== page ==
Another common aspect of people who lack social freedom is the worry that something bad might happen. This could be anything from being denied a loan to direct physical violence.
And this worry is certainly not unfounded: we see every day that these things can and do happen.
This worry can make life harder on its own, and can also contribute to anxiety. Once again, anxiety isn’t a good thing.
Lack of resources
Facing a lack of access to resources, whether it be healthcare, money, or something else, can be very bad for mental health. These resources are essential to living a healthy life, and so obviously not having them will be detrimental.
Imagine if you couldn’t get access to good healthcare. How would that affect the way you see health problems? The way you feel about your own health?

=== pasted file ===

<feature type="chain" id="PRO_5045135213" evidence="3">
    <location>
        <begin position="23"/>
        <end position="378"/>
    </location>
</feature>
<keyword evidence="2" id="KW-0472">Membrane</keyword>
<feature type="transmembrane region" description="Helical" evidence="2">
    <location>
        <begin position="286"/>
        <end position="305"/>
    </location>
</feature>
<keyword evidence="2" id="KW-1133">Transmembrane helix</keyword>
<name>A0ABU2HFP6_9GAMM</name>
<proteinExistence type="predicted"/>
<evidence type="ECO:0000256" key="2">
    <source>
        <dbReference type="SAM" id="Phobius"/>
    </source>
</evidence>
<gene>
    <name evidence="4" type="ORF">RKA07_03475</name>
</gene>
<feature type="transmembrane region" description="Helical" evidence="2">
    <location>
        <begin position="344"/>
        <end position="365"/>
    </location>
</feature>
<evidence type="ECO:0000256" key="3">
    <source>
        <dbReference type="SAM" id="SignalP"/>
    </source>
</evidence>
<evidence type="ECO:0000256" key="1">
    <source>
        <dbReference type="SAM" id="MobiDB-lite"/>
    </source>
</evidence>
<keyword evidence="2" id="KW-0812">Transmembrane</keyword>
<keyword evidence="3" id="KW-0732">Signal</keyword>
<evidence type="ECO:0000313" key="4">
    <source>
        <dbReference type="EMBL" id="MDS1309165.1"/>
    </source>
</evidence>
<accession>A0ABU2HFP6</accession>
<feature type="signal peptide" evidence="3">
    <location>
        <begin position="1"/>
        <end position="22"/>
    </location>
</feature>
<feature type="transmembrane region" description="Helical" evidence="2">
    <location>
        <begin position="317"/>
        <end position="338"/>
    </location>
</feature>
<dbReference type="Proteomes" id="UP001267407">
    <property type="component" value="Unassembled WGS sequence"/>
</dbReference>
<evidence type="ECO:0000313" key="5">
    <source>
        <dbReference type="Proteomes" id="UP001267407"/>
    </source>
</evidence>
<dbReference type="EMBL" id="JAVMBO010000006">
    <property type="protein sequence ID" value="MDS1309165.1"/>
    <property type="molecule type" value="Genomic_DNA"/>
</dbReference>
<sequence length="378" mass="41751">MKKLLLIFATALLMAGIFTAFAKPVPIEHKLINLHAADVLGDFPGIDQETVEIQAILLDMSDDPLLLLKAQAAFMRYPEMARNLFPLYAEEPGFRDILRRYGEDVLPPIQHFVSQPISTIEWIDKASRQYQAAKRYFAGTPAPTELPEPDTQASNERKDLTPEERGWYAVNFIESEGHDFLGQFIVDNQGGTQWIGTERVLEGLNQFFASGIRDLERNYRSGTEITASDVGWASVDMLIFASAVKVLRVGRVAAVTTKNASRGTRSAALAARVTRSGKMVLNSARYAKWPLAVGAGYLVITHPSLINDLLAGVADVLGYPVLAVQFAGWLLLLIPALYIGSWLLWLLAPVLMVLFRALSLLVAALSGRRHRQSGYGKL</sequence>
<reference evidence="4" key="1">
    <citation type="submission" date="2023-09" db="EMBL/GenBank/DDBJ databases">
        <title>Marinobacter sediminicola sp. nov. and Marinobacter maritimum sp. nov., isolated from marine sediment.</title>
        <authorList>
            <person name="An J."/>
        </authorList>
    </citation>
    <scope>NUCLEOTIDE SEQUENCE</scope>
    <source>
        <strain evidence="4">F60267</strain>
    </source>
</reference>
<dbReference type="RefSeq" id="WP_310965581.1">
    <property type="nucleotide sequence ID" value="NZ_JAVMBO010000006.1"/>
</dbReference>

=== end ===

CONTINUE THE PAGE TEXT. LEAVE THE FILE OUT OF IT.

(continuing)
Difficulty forming connections
Having a lack of social freedoms means that you might not be on the same “level” as your peers. Perhaps there is an uneven power dynamic, or they’re simply not in the boat as you, so they don’t understand your situation.
This doesn’t make connection impossible, but it sure makes it harder. This makes it more difficult to form bonds with friends, coworkers, and even romantic partners.
Loss of opportunities
Obviously, being discriminated against means that you could lose opportunities for work or other such situations. We constantly see evidence of people being denied jobs simply because of their race, nationality, sex, religion, etc.
Having fewer opportunities can contribute to the feeling of hopelessness I mentioned earlier. It can also make it more difficult to simply survive and live a good life, which would obviously be detrimental.